The following article began as a review of Thilo Sarrazin’s L’Allemagne Disparait (Germany Is Disappearing) for Amazon… but it grew to such proportions that I thought I’d post it here, as well, with slight adjustments.
I read this book in French because I feared that my German might not suffice to guide me through the learned Sarrazin’s highly abstract discussion. Alas, French was little better—and my native English would scarcely have closed the comprehension gap. For the real difficulty lies not in vocabulary per se, but in the densely terminological, thoroughly arcane idiom of the social sciences, where trails of nouns often end up forming a single noun-adjective group referenced to some airy statistical reality. And of statistics, too, there is an abundance. These are often the more vague as they grow more clear—by which I mean that a patent dependency of one factor on another has a way of shutting down what should be a deeper probe into a complex issue.
Now, all of that said, I’m very sympathetic with regard to the Sarrazin case. Western nations on both sides of the Atlantic are currently engaged in shouting down critics of uncontrolled immigration with the “Nazi racist” slur. Sarrazin has been pilloried before for speaking in cold facts. Those facts are as follows: Germany (and, by extension, other prosperous Western societies) cannot absorb a steady deluge of unskilled Third World laborers who have large families requiring ample public subsidy and who are so comfortable with dependency that they attempt not even the degree of assimilation implied in learning their adoptive home’s language. Sarrazin has repeatedly and predictably run into trouble by insisting that Islamic culture, especially, nourishes this retrograde attitude. Of course, he is right, inasmuch as the harmful Muslim tendencies at issue are not religious but cultural: the large families of the Near East and North Africa, the inferior role of women, the “unmanliness” of long study, and so forth. To claim that Germany’s population must inevitably grow less intelligent as its proportion of weak student-material escalates thanks to open immigration—and that the German way of life itself must disappear as future generations become more inept with advanced technology—is not really racist at all. It’s certainly not the same thing as saying, “Syrian Muslims are dumb.” It is a commentary, rather, on the cultural friction between an atavistic society and a progressive high-tech society. East Indian, Chinese, and Vietnamese immigrants do not pose the same problem to the Western educational system, Sarrazin notes. They are also far less attracted by the advantages of a de facto guaranteed minimum income provided by the German system.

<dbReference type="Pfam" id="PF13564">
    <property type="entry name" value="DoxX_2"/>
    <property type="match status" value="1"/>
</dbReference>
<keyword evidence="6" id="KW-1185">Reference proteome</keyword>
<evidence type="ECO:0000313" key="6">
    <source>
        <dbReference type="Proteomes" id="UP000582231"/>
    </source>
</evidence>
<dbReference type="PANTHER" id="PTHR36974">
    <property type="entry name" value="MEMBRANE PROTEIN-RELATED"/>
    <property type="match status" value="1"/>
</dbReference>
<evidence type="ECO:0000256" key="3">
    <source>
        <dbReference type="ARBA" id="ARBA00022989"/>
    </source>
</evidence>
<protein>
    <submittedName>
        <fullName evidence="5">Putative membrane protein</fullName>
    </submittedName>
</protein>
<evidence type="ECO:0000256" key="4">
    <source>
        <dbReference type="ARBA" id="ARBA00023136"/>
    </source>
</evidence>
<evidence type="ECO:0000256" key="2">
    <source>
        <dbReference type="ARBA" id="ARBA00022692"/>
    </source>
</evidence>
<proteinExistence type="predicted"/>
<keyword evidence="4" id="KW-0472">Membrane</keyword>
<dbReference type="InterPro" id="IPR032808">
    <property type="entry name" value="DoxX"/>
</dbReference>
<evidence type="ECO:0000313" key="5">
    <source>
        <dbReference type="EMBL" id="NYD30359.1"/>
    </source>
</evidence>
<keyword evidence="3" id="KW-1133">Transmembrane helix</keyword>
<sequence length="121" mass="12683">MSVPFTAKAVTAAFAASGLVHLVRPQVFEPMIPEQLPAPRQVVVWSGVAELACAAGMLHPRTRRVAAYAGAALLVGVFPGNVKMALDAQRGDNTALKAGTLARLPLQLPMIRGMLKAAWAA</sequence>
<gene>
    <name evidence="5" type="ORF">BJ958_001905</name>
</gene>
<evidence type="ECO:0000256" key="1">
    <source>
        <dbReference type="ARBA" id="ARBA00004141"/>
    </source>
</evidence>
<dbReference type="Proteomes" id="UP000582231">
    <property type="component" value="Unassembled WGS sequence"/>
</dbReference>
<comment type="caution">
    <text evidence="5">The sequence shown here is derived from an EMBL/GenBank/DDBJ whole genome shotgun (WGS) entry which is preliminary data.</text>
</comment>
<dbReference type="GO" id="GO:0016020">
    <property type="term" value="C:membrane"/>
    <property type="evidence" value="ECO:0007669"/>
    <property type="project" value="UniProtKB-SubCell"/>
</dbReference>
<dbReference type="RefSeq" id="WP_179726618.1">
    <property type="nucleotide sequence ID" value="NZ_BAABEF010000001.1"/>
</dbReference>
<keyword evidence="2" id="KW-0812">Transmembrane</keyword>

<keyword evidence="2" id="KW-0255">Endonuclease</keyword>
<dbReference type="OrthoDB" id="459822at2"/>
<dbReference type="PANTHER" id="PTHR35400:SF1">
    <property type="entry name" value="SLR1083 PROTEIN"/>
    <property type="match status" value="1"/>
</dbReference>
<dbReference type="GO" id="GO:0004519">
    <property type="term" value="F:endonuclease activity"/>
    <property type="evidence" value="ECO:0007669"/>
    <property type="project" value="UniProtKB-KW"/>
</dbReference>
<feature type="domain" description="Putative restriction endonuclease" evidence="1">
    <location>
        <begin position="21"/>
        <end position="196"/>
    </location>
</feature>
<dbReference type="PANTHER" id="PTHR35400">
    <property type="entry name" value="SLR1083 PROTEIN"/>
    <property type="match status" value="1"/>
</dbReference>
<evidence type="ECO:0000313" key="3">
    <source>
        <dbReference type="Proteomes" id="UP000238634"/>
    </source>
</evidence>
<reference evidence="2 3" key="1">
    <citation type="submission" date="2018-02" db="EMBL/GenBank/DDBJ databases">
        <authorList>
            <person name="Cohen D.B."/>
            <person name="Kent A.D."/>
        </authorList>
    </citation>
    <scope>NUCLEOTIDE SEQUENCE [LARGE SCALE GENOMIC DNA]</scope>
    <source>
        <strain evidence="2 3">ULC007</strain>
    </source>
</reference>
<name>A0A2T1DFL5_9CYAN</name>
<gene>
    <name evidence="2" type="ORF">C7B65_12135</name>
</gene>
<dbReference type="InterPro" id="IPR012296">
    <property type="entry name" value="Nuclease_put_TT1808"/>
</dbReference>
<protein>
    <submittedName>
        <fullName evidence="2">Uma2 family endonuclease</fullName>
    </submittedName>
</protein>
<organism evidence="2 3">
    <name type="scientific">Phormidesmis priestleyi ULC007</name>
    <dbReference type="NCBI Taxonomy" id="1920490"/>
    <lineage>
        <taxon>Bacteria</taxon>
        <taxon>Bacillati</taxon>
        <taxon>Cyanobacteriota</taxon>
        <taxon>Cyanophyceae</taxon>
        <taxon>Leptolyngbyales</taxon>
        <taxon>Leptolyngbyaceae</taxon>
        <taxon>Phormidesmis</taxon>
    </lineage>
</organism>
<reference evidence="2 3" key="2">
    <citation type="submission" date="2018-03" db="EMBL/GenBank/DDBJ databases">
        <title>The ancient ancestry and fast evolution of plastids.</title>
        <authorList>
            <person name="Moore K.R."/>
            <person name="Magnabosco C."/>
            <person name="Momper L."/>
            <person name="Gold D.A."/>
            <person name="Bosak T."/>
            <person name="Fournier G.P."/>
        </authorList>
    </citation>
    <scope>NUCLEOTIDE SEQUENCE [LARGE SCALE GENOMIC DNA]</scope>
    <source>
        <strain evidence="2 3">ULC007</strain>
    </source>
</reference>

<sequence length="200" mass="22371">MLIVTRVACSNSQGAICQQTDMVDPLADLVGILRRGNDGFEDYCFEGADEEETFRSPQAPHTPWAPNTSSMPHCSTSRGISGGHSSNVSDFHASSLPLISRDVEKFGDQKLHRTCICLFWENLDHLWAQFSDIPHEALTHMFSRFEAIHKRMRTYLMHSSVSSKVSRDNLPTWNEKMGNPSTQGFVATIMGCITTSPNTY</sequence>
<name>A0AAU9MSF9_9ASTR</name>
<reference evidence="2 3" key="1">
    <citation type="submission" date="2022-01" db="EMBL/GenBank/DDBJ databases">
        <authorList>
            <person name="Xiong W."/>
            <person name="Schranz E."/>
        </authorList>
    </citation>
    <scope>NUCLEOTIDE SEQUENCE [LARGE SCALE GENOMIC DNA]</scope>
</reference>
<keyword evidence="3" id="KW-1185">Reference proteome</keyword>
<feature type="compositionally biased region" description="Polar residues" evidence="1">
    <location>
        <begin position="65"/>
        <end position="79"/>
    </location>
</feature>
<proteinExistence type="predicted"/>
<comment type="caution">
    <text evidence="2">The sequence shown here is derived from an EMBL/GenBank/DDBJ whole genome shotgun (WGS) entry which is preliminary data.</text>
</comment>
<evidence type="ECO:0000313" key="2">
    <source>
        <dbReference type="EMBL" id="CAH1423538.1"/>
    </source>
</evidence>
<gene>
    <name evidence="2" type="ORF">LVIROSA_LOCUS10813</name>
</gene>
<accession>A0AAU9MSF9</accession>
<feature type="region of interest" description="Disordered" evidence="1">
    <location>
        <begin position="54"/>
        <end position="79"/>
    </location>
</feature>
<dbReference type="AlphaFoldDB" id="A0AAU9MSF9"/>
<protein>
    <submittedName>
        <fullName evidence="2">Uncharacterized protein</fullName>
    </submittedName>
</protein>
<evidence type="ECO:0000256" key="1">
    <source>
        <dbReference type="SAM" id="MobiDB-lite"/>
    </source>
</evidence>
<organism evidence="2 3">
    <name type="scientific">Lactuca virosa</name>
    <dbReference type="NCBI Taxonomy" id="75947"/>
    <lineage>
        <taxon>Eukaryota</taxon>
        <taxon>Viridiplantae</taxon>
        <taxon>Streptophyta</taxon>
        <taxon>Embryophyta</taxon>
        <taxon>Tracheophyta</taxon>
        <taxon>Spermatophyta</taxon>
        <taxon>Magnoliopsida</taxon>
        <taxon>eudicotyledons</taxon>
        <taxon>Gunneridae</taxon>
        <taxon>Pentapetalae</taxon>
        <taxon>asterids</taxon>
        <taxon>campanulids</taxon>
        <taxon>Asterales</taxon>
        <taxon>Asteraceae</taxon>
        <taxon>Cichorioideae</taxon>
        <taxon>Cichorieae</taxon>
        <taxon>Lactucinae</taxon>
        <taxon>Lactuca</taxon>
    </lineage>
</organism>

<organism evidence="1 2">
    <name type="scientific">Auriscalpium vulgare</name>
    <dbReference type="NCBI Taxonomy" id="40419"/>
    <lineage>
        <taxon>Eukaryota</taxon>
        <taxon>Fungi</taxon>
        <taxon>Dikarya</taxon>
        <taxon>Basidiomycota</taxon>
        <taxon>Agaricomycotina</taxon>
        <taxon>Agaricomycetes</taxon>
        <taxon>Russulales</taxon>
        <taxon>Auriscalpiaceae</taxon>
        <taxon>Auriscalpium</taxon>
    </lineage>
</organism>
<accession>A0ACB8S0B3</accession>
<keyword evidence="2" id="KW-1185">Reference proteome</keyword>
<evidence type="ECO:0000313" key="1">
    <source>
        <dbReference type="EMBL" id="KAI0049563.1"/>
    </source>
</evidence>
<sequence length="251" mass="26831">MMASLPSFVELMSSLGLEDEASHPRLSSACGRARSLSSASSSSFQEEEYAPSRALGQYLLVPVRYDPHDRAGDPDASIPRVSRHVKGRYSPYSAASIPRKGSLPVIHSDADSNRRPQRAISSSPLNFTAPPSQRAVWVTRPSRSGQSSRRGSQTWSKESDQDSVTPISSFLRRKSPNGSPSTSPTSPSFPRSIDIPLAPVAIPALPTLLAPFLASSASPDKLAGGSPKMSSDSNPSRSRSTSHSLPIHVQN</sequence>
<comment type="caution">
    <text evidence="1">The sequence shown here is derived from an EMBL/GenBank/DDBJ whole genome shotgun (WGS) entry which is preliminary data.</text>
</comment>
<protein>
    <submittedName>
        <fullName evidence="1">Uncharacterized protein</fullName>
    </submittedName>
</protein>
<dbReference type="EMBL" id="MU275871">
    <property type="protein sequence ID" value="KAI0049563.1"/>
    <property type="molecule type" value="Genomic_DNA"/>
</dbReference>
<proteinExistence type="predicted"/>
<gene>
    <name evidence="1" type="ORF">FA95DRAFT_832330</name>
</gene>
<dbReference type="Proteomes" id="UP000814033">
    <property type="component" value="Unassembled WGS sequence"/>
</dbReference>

It is painful, as an American, to read Saarazin’s applauding our more sensible handling of the issues in this work, most of whose research belongs to the previous decade. We have not kept to the wiser path during the intervening years.
The single point that nags me about Thilo Sarrazin’s analysis is its philosophical materialism. Christianity appears to be lamented in these pages as a body of helpful illusions that once made life happier, just as (one might say) the innocent deceptions practiced on children make Christmas happier. To me, this is indeed the great flaw behind the book’s reliance on sociology and statistics: not their complexity, but their reduction of the central issue to a very practical one of economic sustainability. If the West dies, I think it will be because she has terminally misplaced the purpose of individualism, of liberalism: to liberate the soul from bestial servitude in order to pursue things that have no “market value”. Because of our contemporary spiritual malaise, we have exchanged the degrading drudgery of intense manual labor for the degrading addictions of an anemic will. Our moral decline, after all, is intricately involved in the plummeting birthrates that cause such alarm to Sarrazin. Our steady, centuries-long desertion of largely self-sustaining agrarianism to have the affluence and convenience of city life has likewise exposed our pastimes to suicidal frivolity and snared our physical surroundings in a vicious cycle of unwholesome artifice. We are courting depression through hedonism, poisoning ourselves with pollution, and turning chronically neurotic thanks to our mechanized pace of living: all of these factors leave us in no mood to produce a new generation, and sometimes physiologically incapable of doing so. Such issues cannot adequately be diagnosed without a spiritual reference… and the Christian Church in Europe, all across the denominational spectrum, seems incapable nowadays of providing this.
Germany Is Disappearing is a powerful work and a “must read”, in any language, for those who want to project the future of Western civilization with some mature degree of probability. But it also seems to me to be missing a vital element.